bookreview

Biopunk: DIY Scientists Hack the Software of Life Review


BioPunk DIY Scientist Hack the Software of Life

Biopunk: DIY Scientists Hack the Software of Life by Marcus Wohlsen

This book is an interesting overview of the DIY BIO movement and a quick ~200 page read. Each chapter is a new topic/interview of some part of the DIY BIO movement and the author does a pretty good job balancing bias by showing the good it can do and the safety concerns it creates.

Interesting notes from the book:

  • Most of the DIY BIO projects are pretty basic, they have a hard enough time just keeping what they want alive, let alone accidentally creating the next macro virus.
  • A lot of the equipment they use is very primitive and basic because most lab equipment cost a lot of money and isn’t easy for just anyone to purchase.
  • But even purchasing used lab equipment can make you look suspicious, a DIY BIO and professor Steve Kurtz called 911 when his wife had a sudden heart attack and died. He was held in jail under the suspicion of bioterrorism and was kept from his home for a week.
  • Companies like 23andMe are facing legal issues because the FDA is now viewing their results like medical tests which have to comply with strict regulations which will surely increase cost. The FDA is afraid that people will see 23andMe results that say you are at a low risk for heart disease and will make poor lifestyle decisions that will in the end cause an increase in risk.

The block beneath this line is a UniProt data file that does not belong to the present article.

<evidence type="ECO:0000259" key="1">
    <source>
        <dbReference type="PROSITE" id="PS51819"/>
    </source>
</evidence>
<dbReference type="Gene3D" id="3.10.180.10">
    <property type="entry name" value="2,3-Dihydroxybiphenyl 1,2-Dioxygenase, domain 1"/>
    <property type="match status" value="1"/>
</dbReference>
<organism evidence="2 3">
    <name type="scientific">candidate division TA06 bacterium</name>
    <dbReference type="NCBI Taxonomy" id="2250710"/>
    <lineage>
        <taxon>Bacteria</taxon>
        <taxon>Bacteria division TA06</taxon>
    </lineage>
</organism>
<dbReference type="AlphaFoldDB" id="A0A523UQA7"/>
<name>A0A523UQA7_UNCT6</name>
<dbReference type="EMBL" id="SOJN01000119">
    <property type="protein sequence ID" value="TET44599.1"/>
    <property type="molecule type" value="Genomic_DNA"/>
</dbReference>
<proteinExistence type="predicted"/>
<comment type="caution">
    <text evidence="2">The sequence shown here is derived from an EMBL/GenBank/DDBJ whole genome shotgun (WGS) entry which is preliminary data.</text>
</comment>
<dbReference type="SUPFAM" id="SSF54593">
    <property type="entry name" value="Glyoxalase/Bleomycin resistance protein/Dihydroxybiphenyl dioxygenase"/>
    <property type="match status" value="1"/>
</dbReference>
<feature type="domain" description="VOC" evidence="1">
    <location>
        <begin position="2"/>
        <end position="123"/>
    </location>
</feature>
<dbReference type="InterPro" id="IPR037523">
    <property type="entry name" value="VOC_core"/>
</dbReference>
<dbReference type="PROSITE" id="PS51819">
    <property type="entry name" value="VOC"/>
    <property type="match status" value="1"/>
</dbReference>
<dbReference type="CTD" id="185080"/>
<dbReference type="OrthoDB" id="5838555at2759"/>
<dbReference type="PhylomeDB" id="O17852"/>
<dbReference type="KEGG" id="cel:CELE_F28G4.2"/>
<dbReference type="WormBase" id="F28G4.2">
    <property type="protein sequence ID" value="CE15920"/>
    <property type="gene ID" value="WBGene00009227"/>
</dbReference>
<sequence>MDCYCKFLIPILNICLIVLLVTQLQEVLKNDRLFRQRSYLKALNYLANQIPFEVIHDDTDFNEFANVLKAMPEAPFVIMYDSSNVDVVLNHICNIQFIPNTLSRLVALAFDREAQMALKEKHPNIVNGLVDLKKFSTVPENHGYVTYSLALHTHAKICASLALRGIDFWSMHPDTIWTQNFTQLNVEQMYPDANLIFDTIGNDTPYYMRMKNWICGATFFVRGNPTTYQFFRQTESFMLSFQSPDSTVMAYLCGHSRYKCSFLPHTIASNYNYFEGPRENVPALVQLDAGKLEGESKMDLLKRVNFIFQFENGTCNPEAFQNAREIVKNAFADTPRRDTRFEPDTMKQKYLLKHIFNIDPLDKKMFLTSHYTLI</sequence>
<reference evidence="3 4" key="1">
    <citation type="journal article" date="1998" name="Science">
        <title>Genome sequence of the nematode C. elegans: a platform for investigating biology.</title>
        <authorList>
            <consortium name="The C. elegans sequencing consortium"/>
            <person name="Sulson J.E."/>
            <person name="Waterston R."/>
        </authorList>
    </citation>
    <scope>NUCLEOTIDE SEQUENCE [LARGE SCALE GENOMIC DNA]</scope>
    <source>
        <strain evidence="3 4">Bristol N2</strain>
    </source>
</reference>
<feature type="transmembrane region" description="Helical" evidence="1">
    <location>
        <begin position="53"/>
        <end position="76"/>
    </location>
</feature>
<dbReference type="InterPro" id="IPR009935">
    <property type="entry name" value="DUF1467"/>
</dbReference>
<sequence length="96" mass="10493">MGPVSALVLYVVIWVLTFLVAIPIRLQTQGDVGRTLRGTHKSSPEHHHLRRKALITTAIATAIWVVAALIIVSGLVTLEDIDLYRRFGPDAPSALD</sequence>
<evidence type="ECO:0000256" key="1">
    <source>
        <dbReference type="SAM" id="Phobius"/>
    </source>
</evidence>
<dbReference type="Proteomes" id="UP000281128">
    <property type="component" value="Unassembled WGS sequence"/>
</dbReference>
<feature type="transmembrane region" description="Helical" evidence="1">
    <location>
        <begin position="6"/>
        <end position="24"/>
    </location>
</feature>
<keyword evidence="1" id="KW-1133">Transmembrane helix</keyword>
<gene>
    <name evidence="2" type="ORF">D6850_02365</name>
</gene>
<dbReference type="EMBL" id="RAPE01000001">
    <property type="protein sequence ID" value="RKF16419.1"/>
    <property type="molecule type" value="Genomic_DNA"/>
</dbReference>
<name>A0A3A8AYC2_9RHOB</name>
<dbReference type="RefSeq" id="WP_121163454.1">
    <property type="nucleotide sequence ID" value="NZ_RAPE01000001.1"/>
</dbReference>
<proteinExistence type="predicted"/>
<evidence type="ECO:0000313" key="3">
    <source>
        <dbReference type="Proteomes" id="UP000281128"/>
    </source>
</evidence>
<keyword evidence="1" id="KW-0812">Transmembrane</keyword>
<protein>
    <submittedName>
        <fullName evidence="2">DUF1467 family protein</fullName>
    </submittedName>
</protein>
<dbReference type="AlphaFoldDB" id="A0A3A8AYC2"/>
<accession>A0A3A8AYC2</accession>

• To read the entire 3 billion DNA pairs of a human costs roughly $10,000 in 2013. Services like 23andMe are just sequencing [reading] portions of the genome that they view as most important.
  • We are still very primitive by only using bacteria/virus to splice DNA and still can barely see what we are doing to confirm they did what we think they did.

This book won’t teach you much about the actual DIY BIO processes but can give you new terms to google and read more about.


I'm a 29 year old UIUC Computer Engineer building mobile apps, websites and hardware integrations with an interest in 3D printing, biotechnology and Arduinos.

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